Voters who backed a referendum to reduce the size of the Rock Island County Board may have to wait until after 2020 for the board to act on their wish.
An opinion from the Illinois Attorney General's office released by county officials suggests there's no way to cut the board until after the next census in 2020.
In an advisory referendum proposed by Republicans in November, an overwhelming majority voted to reduce the size of the board from 25 to 15 members. The size of the board has traditionally been set after the census, which is conducted once per decade.
However, some Republicans want to see an attempt to reduce the board before then, especially given the 72 percent vote in favor of reducing the board in the referendum.
Rock Island County Board Chairman Phil Banaszek, D-Moline, said the opinion by former Illinois Attorney General Bill Scott, issued in 1974, made clear the board could only be reduced once per decade after the census.
Mr. Banaszek said it was time for those who insist the board can be reduced outside of the census "to put up or shut up."
But Rock Island County Board member Drue Mielke, R-Coal Valley, said he was not satisfied by what he sees as a former attorney general's interpretation of state statutes.
"This is an opinion," he said. "It isn't law or a court decision."
The 1974 opinion from former attorney general Scott, a Republican, resulted from an inquiry about the possibility of reducing the size of the Winnebago County Board.
"It is my opinion that once the various elements of the reapportionment plan are adopted, they remain fixed for the 10-year life of the plan," Mr. Scott wrote in his opinion.
The Rock Island County Board completed reapportionment in 2011 as usual after the 2010 census and if Mr. Scott's opinion is correct should not be able to look at the size of the board again until the 2020 census has been completed.
Mr. Mielke said one possible route to reducing the board would be for all county board members to agree to serve a two-year term. Then, in 2014, voters would elect 15 or fewer board members instead of 25. The action could open the county to legal action, leaving the courts to settle the question, Mr. Mielke said.
At present, board members serve staggered four- or two-year terms. A drawing determines term length for the 25 districts.
"I feel we have an obligation because of the referendum to go as deep into this as we can," Mr. Mielke said.
Mr. Banaszek said an opinion from the county's civil division concurred with the 1974 opinion from the Illinois Attorney General's office. Mr. Mielke said he plans to speak about the board's size at next Tuesday's county board meeting.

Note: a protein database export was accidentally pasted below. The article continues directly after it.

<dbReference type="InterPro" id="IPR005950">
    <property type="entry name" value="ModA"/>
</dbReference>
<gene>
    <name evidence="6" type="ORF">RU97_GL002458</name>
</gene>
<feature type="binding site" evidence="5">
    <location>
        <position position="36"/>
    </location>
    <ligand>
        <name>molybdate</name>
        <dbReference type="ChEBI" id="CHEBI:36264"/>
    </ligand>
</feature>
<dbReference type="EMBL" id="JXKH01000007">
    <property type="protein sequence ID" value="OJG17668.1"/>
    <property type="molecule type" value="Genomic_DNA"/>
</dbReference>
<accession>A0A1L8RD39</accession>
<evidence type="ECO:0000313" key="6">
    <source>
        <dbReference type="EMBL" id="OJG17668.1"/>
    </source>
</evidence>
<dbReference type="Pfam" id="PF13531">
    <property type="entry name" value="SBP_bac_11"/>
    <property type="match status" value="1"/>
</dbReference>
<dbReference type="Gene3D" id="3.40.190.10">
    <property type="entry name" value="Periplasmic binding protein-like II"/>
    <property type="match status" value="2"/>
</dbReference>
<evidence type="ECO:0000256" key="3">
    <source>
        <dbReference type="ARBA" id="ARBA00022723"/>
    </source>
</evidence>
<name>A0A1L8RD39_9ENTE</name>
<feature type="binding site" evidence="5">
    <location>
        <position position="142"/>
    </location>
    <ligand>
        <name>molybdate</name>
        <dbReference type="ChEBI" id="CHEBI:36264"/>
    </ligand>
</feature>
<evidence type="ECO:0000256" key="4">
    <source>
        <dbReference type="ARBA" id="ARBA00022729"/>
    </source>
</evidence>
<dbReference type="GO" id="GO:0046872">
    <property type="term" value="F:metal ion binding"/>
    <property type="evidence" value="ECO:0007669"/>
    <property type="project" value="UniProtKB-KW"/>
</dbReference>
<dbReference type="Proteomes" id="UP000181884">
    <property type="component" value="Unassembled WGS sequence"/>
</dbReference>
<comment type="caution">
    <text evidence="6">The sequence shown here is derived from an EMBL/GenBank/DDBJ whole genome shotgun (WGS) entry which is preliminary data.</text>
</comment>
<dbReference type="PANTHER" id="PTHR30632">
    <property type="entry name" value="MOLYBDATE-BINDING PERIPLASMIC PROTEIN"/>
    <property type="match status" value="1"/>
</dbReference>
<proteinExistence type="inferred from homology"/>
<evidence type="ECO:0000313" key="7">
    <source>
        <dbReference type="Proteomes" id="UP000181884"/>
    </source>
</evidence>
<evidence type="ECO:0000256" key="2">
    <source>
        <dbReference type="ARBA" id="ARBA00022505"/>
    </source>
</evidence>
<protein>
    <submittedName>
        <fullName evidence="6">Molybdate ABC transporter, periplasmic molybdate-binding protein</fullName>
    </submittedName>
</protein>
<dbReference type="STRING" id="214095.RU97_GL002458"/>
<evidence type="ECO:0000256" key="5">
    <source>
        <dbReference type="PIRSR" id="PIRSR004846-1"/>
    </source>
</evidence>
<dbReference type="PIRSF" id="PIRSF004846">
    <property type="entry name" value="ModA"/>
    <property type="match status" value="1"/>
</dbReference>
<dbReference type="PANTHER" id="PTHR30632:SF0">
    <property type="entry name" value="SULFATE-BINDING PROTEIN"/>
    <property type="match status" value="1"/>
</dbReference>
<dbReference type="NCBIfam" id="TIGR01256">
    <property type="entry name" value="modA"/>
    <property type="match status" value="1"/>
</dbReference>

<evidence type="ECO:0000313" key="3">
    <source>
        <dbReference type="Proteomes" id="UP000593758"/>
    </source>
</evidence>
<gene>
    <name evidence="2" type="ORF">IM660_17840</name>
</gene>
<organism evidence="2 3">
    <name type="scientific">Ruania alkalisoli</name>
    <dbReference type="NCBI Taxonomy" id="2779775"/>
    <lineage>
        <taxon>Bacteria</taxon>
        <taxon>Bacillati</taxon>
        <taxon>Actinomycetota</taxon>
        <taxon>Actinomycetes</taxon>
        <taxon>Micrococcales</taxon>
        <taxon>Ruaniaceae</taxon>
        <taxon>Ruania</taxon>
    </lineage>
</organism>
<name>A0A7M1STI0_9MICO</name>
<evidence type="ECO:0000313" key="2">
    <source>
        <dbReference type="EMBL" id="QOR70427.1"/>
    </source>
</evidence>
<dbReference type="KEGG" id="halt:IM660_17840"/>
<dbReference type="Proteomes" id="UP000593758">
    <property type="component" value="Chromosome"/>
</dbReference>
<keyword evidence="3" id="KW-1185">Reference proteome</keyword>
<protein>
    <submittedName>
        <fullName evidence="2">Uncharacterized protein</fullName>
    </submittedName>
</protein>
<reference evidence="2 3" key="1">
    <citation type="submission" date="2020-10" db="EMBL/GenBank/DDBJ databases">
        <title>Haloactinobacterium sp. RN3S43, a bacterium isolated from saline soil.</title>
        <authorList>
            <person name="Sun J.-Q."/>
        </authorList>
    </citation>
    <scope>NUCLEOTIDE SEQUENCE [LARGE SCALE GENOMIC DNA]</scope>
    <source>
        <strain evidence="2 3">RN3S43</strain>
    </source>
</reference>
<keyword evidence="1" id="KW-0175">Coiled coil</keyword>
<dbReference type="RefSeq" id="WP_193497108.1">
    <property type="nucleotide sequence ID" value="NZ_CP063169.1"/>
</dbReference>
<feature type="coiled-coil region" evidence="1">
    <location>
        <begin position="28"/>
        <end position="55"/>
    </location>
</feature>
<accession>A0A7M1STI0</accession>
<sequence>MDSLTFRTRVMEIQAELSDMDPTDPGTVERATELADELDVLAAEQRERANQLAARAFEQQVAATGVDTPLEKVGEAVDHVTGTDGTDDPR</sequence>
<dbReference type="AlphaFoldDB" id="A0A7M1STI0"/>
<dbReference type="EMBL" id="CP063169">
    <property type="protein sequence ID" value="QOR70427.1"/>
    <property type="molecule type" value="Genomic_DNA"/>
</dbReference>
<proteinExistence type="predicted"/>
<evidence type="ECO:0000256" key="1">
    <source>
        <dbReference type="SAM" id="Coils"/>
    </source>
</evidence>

Today is Thursday, July 31, the 212th day of 2014. There are 153 days left in the year.
1864 -- 150 years ago: A corps of surgeons now occupies the new hospital quarters at the Garrison Hospital on the Rock Island Arsenal. A fence has been installed to enclose the prison hospital. 1889 -- 125 years ago: B. Winter has let a contract to Christ Schreiner for a two story brick building with a double store front on the south side of 3rd Avenue just west of 17th Street. The estimated cost was $4,500. 1914 -- 100 years ago: Germany sent simultaneous ultimatums to Russia and France, demanding that Russia suspend mobilization within 12 hours and demanding that France inform Germany within 18 hours. In the case of war between Germany and Russia, France would remain neutral. 1939 -- 75 years ago: Civil service offices at the post office and the Rock Island Arsenal were swamped as more than 700 youths sought 15 machinist apprenticeships at the Arsenal. 1964 -- 50 years ago: Last night, American Legion Post 246 in Moline figuratively handed over the trousers to a female ex-Marine and petticoat rule began. Olga Swanson, of Moline, was installed as the first woman commander of the post . 1989 -- 25 years ago: The Illinois Quad City Civic Center captured the excitement and interest of a convention of auditorium managers this weekend in Reno, Nev. Bill Adams, civic center authority chairman, said the 10,000-seat arena planned for downtown Moline has caught the eye of construction firms, suppliers, management teams and concession groups.